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Review: Big Joanie’s Excellent Art-Punk LP ‘Sistahs’

U.K. feminists rockers display a wide array of influences and a sharp self-awareness

Big Joanie, 2018

Big Joanie, 2018

The Daydream Library Series

For the last five years, Big Joanie have made waves around London’s indie-rock scene with a sparse sound that echoes PJ Harvey, Joy Division and the Slits, among others. Kathleen Hanna and Iggy Pop have sung their praises, and now their debut album, Sistahs, is coming out via Thurston Moore and art-book editor Eva Prinz’s new Daydream Library Series imprint. It’s their most polished recording to date, and finally you can hear the longing in frontwoman Stephanie Phillips’ lyrics, as she sings about broken friendships (the lilting “Used to Be Friends”), being a black woman with white companions who tokenize them (“Don’t think it really matters anyway,” she sings on the clanging “Token”) and feeling misunderstood (on the girl-group–influenced “How Could You Love Me”). In the past, they’ve covered songs by the Pixies and TLC, but their palate of influences sounds wider than ever on Sistahs, as they ornament lead single “Fall Asleep” and the upbeat “Tell a Lie” with electronica and disco flourishes, and get lost in a drone on the slowcore closer “Cut Your Hair.” Throughout, Phillips’ vocals are reedy and stirring — Her heartache shines through, but so does her hope — and her bandmates, bassist Estella Adeyeri and Chardine Taylor-Stone create cutting backdrops with her for her sentiments. It’s a record that’s bold, catchy and arresting.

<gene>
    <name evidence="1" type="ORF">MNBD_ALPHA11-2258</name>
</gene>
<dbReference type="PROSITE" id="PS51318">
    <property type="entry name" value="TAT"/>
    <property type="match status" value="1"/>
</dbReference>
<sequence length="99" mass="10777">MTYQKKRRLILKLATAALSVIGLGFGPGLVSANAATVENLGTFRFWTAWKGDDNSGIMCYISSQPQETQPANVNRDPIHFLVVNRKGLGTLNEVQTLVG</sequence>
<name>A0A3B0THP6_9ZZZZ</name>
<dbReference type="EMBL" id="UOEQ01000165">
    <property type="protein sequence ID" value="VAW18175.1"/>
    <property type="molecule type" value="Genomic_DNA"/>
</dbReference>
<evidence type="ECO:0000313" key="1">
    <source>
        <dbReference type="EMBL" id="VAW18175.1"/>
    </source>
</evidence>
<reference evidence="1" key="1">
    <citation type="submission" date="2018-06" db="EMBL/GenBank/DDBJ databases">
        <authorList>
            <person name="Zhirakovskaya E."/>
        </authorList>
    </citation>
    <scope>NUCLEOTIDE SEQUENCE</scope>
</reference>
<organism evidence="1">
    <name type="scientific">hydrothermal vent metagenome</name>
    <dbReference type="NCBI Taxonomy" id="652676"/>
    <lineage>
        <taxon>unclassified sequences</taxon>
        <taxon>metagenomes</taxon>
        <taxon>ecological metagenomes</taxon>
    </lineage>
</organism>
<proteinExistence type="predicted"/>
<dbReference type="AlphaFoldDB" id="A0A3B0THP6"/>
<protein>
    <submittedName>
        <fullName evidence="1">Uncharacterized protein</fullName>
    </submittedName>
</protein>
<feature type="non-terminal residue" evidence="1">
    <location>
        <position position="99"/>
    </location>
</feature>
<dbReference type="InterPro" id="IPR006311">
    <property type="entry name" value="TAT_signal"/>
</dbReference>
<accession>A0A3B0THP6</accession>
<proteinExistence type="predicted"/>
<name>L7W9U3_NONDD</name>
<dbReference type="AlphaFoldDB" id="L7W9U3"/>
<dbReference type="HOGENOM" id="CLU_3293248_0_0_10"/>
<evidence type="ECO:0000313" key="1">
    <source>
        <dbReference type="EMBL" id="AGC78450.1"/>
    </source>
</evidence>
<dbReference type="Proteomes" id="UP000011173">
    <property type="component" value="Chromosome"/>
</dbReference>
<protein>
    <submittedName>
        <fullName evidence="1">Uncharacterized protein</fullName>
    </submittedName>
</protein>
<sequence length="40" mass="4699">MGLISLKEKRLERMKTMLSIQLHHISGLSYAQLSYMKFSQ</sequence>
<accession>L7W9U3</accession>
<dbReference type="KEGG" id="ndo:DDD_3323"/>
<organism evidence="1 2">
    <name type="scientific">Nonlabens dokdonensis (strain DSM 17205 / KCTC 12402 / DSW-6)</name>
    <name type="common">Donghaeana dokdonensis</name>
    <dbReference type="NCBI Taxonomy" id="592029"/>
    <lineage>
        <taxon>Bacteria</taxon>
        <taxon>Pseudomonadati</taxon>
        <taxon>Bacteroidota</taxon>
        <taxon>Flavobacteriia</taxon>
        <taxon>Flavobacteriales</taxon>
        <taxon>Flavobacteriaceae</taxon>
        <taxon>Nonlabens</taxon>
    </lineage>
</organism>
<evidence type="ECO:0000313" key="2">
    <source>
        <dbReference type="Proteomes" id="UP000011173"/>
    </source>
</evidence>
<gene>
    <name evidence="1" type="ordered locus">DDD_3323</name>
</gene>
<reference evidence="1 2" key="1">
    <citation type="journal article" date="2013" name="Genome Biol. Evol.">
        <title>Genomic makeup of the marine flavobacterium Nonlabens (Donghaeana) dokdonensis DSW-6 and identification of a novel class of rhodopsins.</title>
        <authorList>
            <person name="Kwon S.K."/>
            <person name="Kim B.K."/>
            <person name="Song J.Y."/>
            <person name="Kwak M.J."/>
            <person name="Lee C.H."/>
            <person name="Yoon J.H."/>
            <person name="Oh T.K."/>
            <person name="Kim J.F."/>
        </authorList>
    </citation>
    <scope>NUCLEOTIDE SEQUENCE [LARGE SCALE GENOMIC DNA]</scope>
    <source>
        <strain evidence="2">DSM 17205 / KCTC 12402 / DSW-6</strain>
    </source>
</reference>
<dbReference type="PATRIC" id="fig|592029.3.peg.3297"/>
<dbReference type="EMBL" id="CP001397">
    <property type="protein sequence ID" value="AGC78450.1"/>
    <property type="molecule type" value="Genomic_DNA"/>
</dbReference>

In This Article: Big Joanie

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